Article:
Richard Grand, a Tucson attorney at the vanguard of pushing wrongful-death and injury payments into the millions of dollars, died Sunday in San Francisco. He was 83.
Grand died in his sleep of natural causes, said C.J. Karamargin, a family friend.
Since graduating from the University of Arizona's law school in 1958, Grand won his clients a settlement or verdict of more than $1 million apiece in more than 100 cases.
"When Richard started getting $1 million verdicts, other lawyers weren't even thinking that way," said Ron Mercaldo, a friend and fellow personal-injury lawyer here.
In 1972, Grand won what was at the time the largest personal-injury award to go to a single plaintiff in the United States - a $3.5 million payment to a Tucson man burned in a hospital accident.
That same year he established the Inner Circle of Advocates, an exclusive club of American lawyers with at least one verdict in excess of $1 million and more than 50 jury trials behind them. Among the other members were Johnnie Cochran and John Edwards.
Grand once described the group to a reporter as "like 100 Barry Bondses getting together who want to know about hitting home runs."
He also founded a similar group in the United Kingdom called the Richard Grand Society.
South Tucson bankruptcy
To many, Grand cut an intimidating profile.
Among his successes were a $3.6 million verdict against South Tucson after one of the city's police officers shot and paralyzed another officer, resulting in the city's 1983 bankruptcy; and an $8 million verdict from the YMCA in 2003 after a child drowned in a pool.
He sought news coverage and eventually, even jurors knew who he was. "They knew that if he accepted a case, a multimillion-dollar verdict was expected," said personal-injury attorney Ted Schmidt.
Other attorneys in the same field would send referrals to him because of his success rate. In exchange, they would get a portion of the verdict or settlement payment.
At the beginning of a case, Grand would often send the party from which his clients were seeking compensation a letter with a settlement offer, a standard practice, but his letters stood out.
They came with a cover letter that listed his past settlement and verdict payments in three-dimensional text that appeared to be made of stone, Schmidt said. "If you didn't pay, he was going to take you to court, and he did."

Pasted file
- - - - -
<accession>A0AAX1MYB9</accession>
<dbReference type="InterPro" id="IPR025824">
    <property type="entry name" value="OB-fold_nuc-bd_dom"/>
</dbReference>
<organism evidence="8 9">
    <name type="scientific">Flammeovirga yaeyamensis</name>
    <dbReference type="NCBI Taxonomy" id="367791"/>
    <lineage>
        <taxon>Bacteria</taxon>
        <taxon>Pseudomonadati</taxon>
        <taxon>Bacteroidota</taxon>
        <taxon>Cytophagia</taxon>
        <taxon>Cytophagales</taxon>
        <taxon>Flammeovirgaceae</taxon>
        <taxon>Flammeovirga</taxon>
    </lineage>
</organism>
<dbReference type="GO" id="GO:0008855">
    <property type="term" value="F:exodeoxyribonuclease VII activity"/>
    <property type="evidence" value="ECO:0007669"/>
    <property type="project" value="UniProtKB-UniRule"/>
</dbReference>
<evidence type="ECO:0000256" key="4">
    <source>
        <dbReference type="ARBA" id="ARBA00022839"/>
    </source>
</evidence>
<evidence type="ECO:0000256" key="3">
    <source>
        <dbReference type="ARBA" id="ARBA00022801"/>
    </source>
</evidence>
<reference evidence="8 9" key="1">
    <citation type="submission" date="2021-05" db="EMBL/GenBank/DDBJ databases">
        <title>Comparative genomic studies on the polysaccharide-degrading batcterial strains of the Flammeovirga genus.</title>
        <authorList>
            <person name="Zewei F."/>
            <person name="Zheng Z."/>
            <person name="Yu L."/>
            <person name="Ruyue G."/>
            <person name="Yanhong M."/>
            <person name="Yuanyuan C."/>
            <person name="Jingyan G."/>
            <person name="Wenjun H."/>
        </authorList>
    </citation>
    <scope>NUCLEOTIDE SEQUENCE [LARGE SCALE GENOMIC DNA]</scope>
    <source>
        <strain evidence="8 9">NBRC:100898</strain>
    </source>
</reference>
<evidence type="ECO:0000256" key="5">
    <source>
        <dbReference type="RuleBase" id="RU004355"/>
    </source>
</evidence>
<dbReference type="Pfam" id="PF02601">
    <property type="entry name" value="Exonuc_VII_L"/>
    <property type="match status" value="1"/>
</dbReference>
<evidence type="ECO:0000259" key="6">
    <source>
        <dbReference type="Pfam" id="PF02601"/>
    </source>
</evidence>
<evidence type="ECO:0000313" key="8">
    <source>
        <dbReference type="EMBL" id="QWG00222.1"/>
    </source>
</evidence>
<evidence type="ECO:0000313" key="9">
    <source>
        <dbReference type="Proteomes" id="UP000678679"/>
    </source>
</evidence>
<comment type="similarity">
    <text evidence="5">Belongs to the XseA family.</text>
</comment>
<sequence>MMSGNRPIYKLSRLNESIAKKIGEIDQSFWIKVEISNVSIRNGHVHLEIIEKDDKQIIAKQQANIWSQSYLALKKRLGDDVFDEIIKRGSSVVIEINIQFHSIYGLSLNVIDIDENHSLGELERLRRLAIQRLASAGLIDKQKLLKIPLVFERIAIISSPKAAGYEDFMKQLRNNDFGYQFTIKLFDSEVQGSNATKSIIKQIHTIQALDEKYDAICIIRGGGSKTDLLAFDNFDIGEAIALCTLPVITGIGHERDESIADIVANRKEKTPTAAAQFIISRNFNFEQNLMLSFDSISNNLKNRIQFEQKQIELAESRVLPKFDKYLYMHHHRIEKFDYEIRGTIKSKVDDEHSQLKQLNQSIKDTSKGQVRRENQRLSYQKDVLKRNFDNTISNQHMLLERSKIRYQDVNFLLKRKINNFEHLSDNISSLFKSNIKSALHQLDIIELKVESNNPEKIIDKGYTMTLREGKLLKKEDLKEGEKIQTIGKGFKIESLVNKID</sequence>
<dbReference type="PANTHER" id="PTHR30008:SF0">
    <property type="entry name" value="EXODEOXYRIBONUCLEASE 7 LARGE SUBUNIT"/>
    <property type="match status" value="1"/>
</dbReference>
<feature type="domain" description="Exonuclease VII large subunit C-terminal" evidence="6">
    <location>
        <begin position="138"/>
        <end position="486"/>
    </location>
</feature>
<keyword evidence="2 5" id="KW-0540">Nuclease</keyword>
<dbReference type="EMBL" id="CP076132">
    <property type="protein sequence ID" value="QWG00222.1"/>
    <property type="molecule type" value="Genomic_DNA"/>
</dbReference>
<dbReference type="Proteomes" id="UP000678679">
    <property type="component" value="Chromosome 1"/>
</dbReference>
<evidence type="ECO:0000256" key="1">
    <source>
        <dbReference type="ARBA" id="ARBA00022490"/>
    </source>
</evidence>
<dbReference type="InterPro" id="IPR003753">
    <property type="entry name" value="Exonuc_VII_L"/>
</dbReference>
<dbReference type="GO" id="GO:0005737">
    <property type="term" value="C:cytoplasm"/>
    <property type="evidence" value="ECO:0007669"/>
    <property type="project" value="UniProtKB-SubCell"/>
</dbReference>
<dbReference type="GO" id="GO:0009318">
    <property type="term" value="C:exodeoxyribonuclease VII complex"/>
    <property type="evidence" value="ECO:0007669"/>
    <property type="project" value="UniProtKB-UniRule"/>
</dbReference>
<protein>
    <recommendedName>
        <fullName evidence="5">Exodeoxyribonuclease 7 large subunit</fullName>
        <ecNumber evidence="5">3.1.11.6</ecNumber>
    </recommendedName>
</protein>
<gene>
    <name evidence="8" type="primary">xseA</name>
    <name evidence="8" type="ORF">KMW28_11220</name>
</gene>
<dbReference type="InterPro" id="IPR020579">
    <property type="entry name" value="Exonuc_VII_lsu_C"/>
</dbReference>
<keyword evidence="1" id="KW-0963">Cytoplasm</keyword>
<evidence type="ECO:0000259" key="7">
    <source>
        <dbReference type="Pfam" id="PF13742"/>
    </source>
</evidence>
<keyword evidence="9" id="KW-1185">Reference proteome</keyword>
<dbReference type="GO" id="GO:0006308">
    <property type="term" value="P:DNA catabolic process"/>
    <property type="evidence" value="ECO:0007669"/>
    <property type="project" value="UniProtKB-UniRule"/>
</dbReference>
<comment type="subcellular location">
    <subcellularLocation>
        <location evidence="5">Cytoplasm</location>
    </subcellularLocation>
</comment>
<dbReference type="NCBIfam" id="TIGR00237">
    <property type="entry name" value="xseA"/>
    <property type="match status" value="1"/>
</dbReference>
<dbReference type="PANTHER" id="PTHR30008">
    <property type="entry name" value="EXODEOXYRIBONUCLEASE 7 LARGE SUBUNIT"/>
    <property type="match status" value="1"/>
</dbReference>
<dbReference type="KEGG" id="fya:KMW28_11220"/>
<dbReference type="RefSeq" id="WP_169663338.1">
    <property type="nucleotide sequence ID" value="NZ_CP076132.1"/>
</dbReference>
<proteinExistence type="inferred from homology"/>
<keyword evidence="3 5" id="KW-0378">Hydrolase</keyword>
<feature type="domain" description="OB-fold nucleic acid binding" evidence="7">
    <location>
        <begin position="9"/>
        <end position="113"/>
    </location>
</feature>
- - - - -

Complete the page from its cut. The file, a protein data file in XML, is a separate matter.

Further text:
Grand's willingness to present his case to a jury set him apart as much as the high-dollar payments he won. It was not the norm in personal-injury claims at the time, but it was where Grand's talents shone.
Burr Udall, a friend and attorney who often represented the opposing side in Grand's cases, said, "I just knew it was going to be tough because he was good."
"He consciously understood the connection between the courtroom and the theater," Karamargin said. "He would compare speaking to a jury to trying to convince a girl to go out with you. You don't do it with index cards and a PowerPoint. You have to strike a spark."
Grand used props such as a skull to present anatomical information to the jury, and - as a former disc jockey - he commanded the room with his velvety voice, his fellow attorneys recall.
"He would paint a word picture that was graphic and that jurors would understand," Mercaldo said.
Students paid attention
Law students and other attorneys would file into the courtroom to listen to his closing arguments and try to deconstruct his techniques.
Grand stayed close to his alma mater, funding two annual UA law school competitions, the Richard Grand Damages Argument Competition and the Richard Grand Legal Writing Competition. His lucky trial jacket, among other personal items, is on display in the law school's library.
But as much as he loved exploring legal theories with his peers, Grand was also a solitary figure, described by other attorneys, even those he talked to on the phone regularly, as distant and standoffish, difficult but with a soft side.
Schmidt, who once applied for a job that Grand advertised as coming with a $1 million salary, said Grand presented terms that included mandatory lunch in the office and no future socialization with other attorneys.
Mercaldo recalled asking to join the Inner Circle of Advocates after he won his own first $1 million settlement and being turned down because only one Tucsonan was allowed. The group lists no other Arizona attorneys as past or present members.
Some of Grand's professional partnerships ended in acrimony.
Fan of theater
In his personal life, Grand loved theater, even traveling to London with his wife of 61 years, Marcia, to see a show, Karamargin said.
He had a whimsical side, jotting notes in purple and green felt-tip pens and sporting a bright red watchband, as well as commissioning brightly colored paintings in which he asked the artist to conceal a teddy bear, Karamargin said.
A wall of Grand's San Francisco apartment was covered in his teddy bear collection, said Schmidt, who visited as part of a job interview.
Although Grand long kept that apartment, he continued to call Tucson home.
He moved here in 1951 after about 12 years in New York.
Grand was born in 1930 in what is now Gdansk, Poland, but his family fled to the United States as anti-Semitism rose in advance of World War II.
He is survived by his wife, Marcia, and daughter, Cindy. Memorial services are pending.
Contact reporter Carli Brosseau at firstname.lastname@example.org or 573-4197.